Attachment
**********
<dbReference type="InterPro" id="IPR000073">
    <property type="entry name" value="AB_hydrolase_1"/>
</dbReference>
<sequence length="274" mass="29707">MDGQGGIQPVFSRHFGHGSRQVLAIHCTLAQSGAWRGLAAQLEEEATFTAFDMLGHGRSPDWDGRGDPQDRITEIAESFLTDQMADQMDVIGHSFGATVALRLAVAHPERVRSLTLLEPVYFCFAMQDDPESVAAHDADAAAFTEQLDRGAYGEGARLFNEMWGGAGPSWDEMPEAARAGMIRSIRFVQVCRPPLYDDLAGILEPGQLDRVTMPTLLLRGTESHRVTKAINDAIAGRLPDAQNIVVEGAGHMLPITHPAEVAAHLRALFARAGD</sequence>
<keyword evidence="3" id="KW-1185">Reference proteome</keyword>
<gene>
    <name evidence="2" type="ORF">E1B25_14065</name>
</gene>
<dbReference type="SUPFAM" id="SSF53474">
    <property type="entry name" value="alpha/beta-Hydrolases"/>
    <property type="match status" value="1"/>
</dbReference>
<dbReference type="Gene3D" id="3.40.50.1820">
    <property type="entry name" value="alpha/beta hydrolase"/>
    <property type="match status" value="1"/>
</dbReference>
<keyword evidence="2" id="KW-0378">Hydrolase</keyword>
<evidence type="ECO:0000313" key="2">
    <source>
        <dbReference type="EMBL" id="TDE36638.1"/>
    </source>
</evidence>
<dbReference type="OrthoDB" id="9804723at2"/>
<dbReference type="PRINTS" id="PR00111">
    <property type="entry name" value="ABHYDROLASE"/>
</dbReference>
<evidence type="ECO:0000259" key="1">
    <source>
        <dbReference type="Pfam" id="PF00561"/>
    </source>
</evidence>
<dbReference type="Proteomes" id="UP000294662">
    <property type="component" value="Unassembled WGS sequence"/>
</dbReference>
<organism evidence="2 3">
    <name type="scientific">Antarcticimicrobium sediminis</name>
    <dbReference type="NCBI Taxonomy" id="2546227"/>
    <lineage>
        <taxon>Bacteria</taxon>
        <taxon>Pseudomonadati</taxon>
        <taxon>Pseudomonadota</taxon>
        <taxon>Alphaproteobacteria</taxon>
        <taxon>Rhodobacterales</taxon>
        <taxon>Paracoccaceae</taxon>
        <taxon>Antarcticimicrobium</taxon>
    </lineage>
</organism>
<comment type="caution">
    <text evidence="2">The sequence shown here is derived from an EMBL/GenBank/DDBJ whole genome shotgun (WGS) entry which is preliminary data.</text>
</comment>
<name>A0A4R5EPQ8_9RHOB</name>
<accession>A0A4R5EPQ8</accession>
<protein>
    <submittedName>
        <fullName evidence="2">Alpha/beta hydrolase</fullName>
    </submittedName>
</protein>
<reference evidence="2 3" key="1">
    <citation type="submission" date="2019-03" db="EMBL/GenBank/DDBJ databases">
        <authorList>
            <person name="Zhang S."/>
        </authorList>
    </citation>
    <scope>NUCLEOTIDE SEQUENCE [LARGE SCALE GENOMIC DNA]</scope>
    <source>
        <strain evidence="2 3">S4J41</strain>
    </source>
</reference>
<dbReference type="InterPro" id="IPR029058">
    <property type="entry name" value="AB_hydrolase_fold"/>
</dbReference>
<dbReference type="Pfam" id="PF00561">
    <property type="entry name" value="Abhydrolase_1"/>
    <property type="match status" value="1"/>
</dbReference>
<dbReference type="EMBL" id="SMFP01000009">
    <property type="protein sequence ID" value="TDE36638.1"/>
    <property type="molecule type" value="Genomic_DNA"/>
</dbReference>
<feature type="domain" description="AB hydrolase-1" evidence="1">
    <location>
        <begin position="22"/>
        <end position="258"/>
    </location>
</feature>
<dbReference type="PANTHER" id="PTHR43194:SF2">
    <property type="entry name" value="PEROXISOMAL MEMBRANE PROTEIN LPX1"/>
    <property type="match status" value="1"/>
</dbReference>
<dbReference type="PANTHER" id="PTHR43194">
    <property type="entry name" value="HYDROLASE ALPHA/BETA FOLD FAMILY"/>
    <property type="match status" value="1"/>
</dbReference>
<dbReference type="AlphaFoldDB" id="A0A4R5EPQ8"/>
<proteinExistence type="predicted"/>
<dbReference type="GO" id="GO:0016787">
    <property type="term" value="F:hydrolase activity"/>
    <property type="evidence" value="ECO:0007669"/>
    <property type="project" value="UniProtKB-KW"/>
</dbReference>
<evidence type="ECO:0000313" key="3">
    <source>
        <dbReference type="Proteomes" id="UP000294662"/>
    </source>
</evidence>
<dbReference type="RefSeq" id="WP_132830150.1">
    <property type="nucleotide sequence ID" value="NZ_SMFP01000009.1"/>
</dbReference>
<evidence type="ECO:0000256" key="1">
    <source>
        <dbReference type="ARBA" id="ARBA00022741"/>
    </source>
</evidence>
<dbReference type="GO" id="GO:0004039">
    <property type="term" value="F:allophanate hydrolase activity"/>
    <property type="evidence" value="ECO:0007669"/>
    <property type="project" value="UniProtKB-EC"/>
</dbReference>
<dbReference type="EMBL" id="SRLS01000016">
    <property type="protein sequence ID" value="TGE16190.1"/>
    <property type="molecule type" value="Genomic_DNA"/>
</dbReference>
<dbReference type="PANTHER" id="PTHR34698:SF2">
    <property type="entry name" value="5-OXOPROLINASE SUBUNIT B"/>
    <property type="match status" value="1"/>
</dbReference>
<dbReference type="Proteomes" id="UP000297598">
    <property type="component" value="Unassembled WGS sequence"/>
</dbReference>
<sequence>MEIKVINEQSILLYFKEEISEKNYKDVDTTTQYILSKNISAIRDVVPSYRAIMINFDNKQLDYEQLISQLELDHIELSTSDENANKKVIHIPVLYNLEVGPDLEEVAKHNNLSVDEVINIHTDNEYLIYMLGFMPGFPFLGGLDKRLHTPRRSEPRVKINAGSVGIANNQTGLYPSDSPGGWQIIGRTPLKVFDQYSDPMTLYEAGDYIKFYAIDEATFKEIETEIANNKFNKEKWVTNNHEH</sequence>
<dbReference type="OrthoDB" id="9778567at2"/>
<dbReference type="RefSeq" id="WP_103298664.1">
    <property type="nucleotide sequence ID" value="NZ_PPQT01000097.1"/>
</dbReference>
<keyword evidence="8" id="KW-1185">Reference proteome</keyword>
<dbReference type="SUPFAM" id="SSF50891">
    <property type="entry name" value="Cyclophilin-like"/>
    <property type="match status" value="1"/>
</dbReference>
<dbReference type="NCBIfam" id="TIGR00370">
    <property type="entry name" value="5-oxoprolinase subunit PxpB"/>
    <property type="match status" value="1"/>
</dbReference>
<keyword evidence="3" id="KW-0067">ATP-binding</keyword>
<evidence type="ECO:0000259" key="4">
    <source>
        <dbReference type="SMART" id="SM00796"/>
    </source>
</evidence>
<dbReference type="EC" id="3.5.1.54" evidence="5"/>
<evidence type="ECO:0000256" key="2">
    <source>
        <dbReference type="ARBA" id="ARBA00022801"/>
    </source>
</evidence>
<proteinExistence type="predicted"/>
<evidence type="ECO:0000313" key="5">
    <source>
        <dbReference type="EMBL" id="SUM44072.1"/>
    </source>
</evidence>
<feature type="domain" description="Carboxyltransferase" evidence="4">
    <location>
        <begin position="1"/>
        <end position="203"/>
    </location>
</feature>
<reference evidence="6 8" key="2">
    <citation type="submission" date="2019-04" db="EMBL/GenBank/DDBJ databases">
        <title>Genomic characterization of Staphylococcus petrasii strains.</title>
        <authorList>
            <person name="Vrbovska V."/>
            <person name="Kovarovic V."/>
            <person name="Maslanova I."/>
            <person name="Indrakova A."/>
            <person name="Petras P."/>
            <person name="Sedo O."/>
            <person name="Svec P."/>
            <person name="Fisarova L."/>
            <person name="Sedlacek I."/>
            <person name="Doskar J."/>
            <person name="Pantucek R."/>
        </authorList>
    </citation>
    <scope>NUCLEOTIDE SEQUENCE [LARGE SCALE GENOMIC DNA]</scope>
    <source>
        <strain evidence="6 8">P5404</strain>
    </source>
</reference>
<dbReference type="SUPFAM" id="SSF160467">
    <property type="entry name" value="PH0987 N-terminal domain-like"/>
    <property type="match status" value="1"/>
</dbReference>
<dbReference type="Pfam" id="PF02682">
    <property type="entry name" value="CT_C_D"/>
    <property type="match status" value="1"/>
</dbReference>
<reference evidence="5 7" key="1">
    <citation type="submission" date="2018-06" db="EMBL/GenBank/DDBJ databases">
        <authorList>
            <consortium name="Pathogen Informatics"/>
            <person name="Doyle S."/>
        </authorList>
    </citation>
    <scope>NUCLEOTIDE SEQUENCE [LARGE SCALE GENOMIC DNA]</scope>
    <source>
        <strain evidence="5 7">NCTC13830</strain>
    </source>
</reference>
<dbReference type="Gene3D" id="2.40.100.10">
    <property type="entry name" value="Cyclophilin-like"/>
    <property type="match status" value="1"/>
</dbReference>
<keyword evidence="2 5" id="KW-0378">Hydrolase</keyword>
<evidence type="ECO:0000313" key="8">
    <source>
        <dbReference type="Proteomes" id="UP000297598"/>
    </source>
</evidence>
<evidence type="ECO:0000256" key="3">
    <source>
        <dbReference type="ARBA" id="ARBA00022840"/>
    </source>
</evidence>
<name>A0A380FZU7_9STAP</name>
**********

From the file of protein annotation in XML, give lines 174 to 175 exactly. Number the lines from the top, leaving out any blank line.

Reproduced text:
            <person name="Maslanova I."/>
            <person name="Indrakova A."/>